"in everything give thanks; for this is the will of God in Christ Jesus for you." 1 Thessalonians 5:18
In the last two weeks I have had two recurring themes presented to me over and over. Whether they are from pulpits, books, facebook statuses, other people, they are clear and concise, and I can tell that God is saying something. One I will address another day, but the other one is all about watching what you say and think. It's about staying positive and joyful, and keeping our eyes focused where they need to be focused.
When I think of that, I am reminded of the recent Olympic games. We watched as much as we possibly could of the Olympics. We saw so many incredibly talented athletes, and saw feats performed that we watched in complete awe. And yet, it seemed as if the world around us was looking for the negative. We would see what (to us) looked like an amazing dive off the platform, full of twists and flips, and the commentator would spend the entire dive pointing out all the flaws. Now, I realize this was an athletic competition, and the judges are looking for the flaws, but really. It would have been nice to just watch and enjoy the stunning athleticism and talent we were seeing in front of us. It would have been nice to appreciate the hard work and dedication that athlete had endured, instead of noting all the flaws and then dismissing them because they wouldn't get a medal.
I think that reality TV has turned us as a people into critics of the worst kind. Our eyes are constantly scanning for errors and mistakes. It's gotten to the point where we can't even enjoy an event for what it is, because we're always on alert for errors. We go to a concert, or watch something on TV and one of the singers isn't quite on their game, and we automatically accuse them of being pitchy or off- like we're some kind of pro in the industry. We can't even enjoy a good old American football game anymore because we get upset when a play doesn't go as expected and we think we know better than the coaches and we get all upset and start throwing things and accusing coaches or players of not being worth their salary.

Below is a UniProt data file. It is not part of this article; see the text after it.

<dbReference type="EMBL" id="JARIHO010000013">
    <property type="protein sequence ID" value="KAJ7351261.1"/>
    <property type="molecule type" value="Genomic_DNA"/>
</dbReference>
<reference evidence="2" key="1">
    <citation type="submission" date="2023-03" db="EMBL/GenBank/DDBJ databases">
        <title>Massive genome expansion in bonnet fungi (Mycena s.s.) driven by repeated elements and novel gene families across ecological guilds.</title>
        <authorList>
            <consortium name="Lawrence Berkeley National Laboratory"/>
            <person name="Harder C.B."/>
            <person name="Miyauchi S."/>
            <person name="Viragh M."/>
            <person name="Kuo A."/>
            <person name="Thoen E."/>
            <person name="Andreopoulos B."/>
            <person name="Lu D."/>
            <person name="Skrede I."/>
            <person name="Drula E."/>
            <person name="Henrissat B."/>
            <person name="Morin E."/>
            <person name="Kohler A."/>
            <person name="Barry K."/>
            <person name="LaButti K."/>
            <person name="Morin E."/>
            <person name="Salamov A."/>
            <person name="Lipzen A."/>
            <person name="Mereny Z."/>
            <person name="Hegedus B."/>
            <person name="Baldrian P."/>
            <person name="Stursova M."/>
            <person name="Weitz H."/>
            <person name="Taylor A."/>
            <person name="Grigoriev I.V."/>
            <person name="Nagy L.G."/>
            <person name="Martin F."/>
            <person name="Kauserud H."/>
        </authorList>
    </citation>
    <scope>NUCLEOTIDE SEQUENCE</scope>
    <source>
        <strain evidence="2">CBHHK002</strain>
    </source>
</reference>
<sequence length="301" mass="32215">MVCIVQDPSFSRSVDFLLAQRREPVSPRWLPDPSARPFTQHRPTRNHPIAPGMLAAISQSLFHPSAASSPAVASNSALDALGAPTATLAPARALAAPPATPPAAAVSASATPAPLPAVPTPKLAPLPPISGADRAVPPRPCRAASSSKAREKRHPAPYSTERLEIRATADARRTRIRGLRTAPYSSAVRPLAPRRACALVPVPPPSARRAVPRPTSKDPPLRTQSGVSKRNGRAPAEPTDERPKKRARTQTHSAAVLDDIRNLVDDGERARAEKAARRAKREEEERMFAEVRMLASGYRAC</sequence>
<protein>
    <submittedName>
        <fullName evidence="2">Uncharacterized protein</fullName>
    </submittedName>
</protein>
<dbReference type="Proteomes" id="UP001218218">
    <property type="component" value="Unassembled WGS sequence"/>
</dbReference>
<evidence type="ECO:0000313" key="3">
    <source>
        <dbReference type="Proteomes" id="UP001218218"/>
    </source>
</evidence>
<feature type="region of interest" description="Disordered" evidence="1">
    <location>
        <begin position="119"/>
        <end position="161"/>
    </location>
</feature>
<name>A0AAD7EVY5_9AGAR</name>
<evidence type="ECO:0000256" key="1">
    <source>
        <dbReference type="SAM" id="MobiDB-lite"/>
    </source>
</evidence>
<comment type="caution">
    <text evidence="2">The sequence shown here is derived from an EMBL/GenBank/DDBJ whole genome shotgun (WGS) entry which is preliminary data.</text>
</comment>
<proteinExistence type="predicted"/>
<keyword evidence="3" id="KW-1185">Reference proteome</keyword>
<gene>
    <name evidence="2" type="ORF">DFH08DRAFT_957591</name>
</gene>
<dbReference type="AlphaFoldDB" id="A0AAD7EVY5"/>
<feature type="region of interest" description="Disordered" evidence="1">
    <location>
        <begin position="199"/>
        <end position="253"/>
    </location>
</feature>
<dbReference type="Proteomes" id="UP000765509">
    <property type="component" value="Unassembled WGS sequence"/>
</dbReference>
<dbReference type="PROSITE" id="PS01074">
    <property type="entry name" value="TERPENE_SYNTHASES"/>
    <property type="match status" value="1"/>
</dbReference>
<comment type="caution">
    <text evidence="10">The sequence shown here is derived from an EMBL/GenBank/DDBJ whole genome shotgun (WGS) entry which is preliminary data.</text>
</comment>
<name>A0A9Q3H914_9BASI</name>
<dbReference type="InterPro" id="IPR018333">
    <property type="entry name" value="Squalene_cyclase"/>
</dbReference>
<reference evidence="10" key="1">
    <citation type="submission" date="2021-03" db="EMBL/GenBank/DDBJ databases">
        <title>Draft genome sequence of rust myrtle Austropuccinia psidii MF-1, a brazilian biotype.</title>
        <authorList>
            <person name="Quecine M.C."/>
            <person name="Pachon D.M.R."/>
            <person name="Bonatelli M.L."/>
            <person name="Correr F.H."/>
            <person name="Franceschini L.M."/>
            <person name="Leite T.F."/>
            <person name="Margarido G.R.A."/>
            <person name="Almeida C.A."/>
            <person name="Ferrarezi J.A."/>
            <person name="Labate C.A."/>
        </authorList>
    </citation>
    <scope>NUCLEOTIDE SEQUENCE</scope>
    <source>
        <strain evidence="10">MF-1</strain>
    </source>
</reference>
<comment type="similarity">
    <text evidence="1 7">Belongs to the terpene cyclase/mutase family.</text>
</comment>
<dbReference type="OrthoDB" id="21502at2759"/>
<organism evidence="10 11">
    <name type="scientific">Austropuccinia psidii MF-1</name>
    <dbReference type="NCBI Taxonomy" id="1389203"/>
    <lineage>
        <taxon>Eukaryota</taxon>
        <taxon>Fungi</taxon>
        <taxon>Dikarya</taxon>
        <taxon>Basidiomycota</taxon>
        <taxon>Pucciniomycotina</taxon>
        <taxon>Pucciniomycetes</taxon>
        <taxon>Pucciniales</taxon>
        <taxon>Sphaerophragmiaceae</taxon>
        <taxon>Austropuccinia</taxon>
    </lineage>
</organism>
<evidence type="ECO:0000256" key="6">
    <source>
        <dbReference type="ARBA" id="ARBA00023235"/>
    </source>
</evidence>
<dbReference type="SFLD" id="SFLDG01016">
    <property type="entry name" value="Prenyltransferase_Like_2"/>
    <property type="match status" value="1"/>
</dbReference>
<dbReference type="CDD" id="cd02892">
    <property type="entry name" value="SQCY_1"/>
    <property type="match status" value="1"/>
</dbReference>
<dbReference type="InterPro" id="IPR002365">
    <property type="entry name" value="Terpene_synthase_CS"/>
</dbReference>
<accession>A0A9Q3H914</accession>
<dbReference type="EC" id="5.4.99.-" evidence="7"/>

And then we take this criticism to church with us. We listen to the preacher's message with scrutiny- looking for a place for him to say something we don't like so that we can remember that and talk with others about it later. Instead of listening to the message that God would have us hear, we focus on the negative and miss that glorious nugget of revelation that God had prepared for us that morning. Instead of participating in the worship we pick apart the worship team and think about how that person doesn't sing the best or how that drummer isn't as good as the other ones, or how the team just doesn't seem to be having a good day.
You know what this reminds me of? The book of Job. Job and his naughty friends who spent a good deal of the book trying to convince Job that God was the cause of all that was wrong in his life. Over and over they would point out the negative and tell Job to renounce God because of all the atrocities that had befallen him. But Job remained steadfast. He knew his father, and he refused to see anything negative about God. Despite all his losses and woes, Job held onto his faith in God. And God saw this- He saw Job's faith and in the end Job was rewarded.
"And so it was, after the Lord had spoken these words to Job, that the Lord said to Eliphaz the Temanite, “My wrath is aroused against you and your two friends, for you have not spoken of Me what is right, as My servant Job has." Job 42:7
As I think on this staying positive business, I realize it's more easily said than done. Why, I've even done it myself recently. I posted yesterday about tending my garden. I was so focused on what was going wrong in the garden that I didn't spend any time rejoicing over what was going well. My tomatoes are doing great, my peppers are doing fabulous, I have a small pile of zucchini on my counter for the first time in five years! There is so much going well in my garden this year, I have much to be thankful about, and much to rejoice over. God is so good to us, and I am reminded of my precious son. This past spring- late spring- he was spending time in his bedroom. I was doing work in the kitchen, I think, when suddenly he came running into the kitchen and beckoned me outside. He told me he had spied something wonderful from the window of his bedroom, and he wanted to show it to me. So I followed him outside and he led me to a lone red tulip sticking up in the middle of nowhere. It had been there for a few days already, and I'd noticed it, but I certainly didn't stop to appreciate it.
I did right then and there. Together with my boy, we gazed upon and appreciated this lovely red tulip that was sticking up in the middle of an unsightly weed patch. I asked God right there to check my attitude and help me to see more moments like this in life.
We need to reject this critical spirit that's trying to work its way into the church today. We need to stay positive and rejoice in all things! I plan to start doing that immediately, in fact. Yesterday I spent most of the day canning pears. Today I get to do the same, and I'm not really looking forward to the work. But it IS putting a ton of delicious canned pears in our pantry, and in our extended family's pantry. We've also learned recently that this year's apple harvest is all but gone, which means we probably won't have much applesauce in the pantry. God knew that, and He prepared this pear tree to produce wonderful fruit for us anyway- so that we would have something healthful and delicious to add to our dinner plates come winter. So instead of focusing on the lack of apples, I'm going to rejoice in the abundance of pears. Go God!